Computers are amazing. Every day we are impressed by the number of things we can do with computers that we simply couldn't do before.
Wait a minute. That next sentence should have come easily. Each day there are stories in the news papers about the computer industry. The stock markets follow closely the latest news in the browser wars or chip development. Yet, finding something really new eludes us.
There was a story in the New York Times the other day about a small company on the east coast that was proving invaluable in sorting out claims of various purported eye witnesses to the TWA Flight 800 disaster. According to this story, there is a gap in the information provided by Air Traffic Control and by the flight crew itself during the last few minutes of a flight as the crews prepare to land and the final runway decisions are made. Because of these delays, ground crews could be unable to prepare for the actual landings and support services could be severely delayed.
However, it appears that this small firm has found an answer using information provided by transponders on each plane which are required by the FAA. Using computers it is able to use a form of triangulation to identify each plane and give ground crews much more accurate information as to the location of each plane and to provide much more accurate estimates of actual landing times than is available from other sources. In the case of the TWA crash the data provided precise information as to when the engines on Flight 800 ceased operation, while conventional radar continued to show the path of the jet, even after the explosion.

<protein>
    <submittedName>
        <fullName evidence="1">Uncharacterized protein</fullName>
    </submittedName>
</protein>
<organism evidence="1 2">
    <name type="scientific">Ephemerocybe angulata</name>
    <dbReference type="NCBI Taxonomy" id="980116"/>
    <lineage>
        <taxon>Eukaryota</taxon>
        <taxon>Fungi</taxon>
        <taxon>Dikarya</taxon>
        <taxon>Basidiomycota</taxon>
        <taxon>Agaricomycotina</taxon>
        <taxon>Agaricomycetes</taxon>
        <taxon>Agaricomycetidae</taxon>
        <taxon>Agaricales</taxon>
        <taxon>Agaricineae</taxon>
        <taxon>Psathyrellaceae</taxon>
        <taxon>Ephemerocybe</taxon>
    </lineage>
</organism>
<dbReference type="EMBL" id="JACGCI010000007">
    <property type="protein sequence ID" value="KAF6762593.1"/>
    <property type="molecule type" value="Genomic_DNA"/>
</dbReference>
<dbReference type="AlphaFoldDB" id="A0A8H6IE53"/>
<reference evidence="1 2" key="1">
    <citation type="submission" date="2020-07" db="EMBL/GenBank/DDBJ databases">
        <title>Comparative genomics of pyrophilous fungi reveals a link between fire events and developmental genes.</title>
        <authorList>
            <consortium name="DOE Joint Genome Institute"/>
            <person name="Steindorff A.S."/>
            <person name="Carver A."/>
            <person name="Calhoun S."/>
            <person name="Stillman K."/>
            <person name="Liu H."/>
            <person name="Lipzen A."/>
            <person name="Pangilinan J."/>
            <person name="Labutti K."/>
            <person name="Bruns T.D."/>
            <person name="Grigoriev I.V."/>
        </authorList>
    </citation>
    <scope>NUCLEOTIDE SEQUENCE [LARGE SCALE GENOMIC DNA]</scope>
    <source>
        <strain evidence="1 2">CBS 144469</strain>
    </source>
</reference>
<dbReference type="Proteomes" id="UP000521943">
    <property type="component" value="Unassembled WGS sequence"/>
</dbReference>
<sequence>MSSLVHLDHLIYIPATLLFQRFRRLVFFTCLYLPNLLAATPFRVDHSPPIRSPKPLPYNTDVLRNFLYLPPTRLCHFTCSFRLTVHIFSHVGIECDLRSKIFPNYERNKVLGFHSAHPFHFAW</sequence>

In addition this ability proved particularly useful in analyzing eye witness information surrounding the crash of TWA Flight 800. By reviewing its records the firm was able to determine the precise position and path of each plane in the area at the time of the crash. Using this information, crash investigators were able to evaluate the quality of the eye witness information provided by crews and passengers in the vicinity at the time.
This information is recorded at a number of airports around the country and except for the firms, like United, which have contracted for the information, few people are aware that such records are kept. The firm has become a silent monitor for a number of airports around the country. This time, the information they quietly stored was available for a quite unintended and unexpected purpose.
How amazing I thought. Where would we be without computers? Then I read "Snow Falling on Cedars" the magnificent novel I referred to in last month's column. In that novel, a young Japanese-American is accused of a maritime murder. The prosecutor has everything: motive, opportunity, weapon. Everything but a witness to the act itself. The reader knows something isn't right. But in the face of such overwhelming circumstantial evidence, how can this young man possibly be acquitted? The novelist carefully develops the character of the major figures. The reader doesn't want to believe that the young man is guilty. Yet the overwhelming evidence seems to convict him. If only there were some independent evidence to corroborate or contradict the circumstantial evidence.
Well (I hope I am not ruining this book for anyone; it's been out in paper for years), there was a silent witness that night too.
It turns out that at a lonely lighthouse on this island off Puget Sound, a Coast Guard employee regularly made a manual log of the soundings made that foggy night. The logs would reveal just which boats were in the ship channel that foggy night and how close to one another they passed. One way or another they would reveal the truth.
No one had ever looked at those notes. They were just silently filed away. At the last minute, a major character in the novel discovers these logs and presents them to the court. Compared to the sophisticated transponders and computer analysis used in the crash of Flight 800, these manual logs were decidedly low tech. But the technique was essentially quite similar.
Unfortunately all of our modern technology hasn't provided the answers to the crash of Flight 800, at least not as of this writing. But it is comforting to know that there is truly nothing new under the sun.Copyright 1996 Leonard Grossman
Send your comments or questions to LG@Lgrossman.com
Back to my home page.
Back to Reflections of a ModemJunkie.
http://lgrossman.com/gropper.htm> Created with DiDa!
REV. 9/29/96 7:52:06 PM